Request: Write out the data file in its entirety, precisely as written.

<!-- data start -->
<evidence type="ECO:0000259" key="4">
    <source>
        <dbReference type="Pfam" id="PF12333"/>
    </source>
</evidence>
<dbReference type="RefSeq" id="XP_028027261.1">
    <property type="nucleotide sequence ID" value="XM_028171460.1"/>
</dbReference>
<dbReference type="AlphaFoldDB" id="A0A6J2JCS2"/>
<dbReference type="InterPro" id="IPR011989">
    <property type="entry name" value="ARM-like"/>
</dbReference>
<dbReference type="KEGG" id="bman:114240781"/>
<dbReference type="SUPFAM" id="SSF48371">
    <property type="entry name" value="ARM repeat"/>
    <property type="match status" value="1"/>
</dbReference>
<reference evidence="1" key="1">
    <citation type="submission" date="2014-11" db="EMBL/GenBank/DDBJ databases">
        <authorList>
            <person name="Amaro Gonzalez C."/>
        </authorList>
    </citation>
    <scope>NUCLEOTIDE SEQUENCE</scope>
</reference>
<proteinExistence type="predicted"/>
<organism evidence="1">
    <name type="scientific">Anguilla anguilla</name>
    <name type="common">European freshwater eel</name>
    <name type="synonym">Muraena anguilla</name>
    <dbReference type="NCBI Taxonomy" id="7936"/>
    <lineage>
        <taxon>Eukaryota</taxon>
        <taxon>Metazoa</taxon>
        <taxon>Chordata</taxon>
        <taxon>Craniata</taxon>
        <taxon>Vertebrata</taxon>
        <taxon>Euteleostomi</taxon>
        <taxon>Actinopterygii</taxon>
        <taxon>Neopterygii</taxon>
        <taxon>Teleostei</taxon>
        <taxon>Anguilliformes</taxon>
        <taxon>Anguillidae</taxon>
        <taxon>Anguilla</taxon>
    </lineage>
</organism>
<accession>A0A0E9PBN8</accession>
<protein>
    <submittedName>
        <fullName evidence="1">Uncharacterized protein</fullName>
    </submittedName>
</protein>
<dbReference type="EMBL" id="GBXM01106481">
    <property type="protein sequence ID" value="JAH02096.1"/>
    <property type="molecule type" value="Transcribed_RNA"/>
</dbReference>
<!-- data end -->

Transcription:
<evidence type="ECO:0000259" key="4">
    <source>
        <dbReference type="Pfam" id="PF12333"/>
    </source>
</evidence>
<dbReference type="RefSeq" id="XP_028027261.1">
    <property type="nucleotide sequence ID" value="XM_028171460.1"/>
</dbReference>
<dbReference type="AlphaFoldDB" id="A0A6J2JCS2"/>
<dbReference type="InterPro" id="IPR011989">
    <property type="entry name" value="ARM-like"/>
</dbReference>
<dbReference type="KEGG" id="bman:114240781"/>
<dbReference type="SUPFAM" id="SSF48371">
    <property type="entry name" value="ARM repeat"/>
    <property type="match status" value="1"/>
</dbReference>
<reference evidence="1" key="1">
    <citation type="submission" date="2014-11" db="EMBL/GenBank/DDBJ databases">
        <authorList>
            <person name="Amaro Gonzalez C."/>
        </authorList>
    </citation>
    <scope>NUCLEOTIDE SEQUENCE</scope>
</reference>
<proteinExistence type="predicted"/>
<organism evidence="1">
    <name type="scientific">Anguilla anguilla</name>
    <name type="common">European freshwater eel</name>
    <name type="synonym">Muraena anguilla</name>
    <dbReference type="NCBI Taxonomy" id="7936"/>
    <lineage>
        <taxon>Eukaryota</taxon>
        <taxon>Metazoa</taxon>
        <taxon>Chordata</taxon>
        <taxon>Craniata</taxon>
        <taxon>Vertebrata</taxon>
        <taxon>Euteleostomi</taxon>
        <taxon>Actinopterygii</taxon>
        <taxon>Neopterygii</taxon>
        <taxon>Teleostei</taxon>
        <taxon>Anguilliformes</taxon>
        <taxon>Anguillidae</taxon>
        <taxon>Anguilla</taxon>
    </lineage>
</organism>
<accession>A0A0E9PBN8</accession>
<protein>
    <submittedName>
        <fullName evidence="1">Uncharacterized protein</fullName>
    </submittedName>
</protein>
<dbReference type="EMBL" id="GBXM01106481">
    <property type="protein sequence ID" value="JAH02096.1"/>
    <property type="molecule type" value="Transcribed_RNA"/>
</dbReference>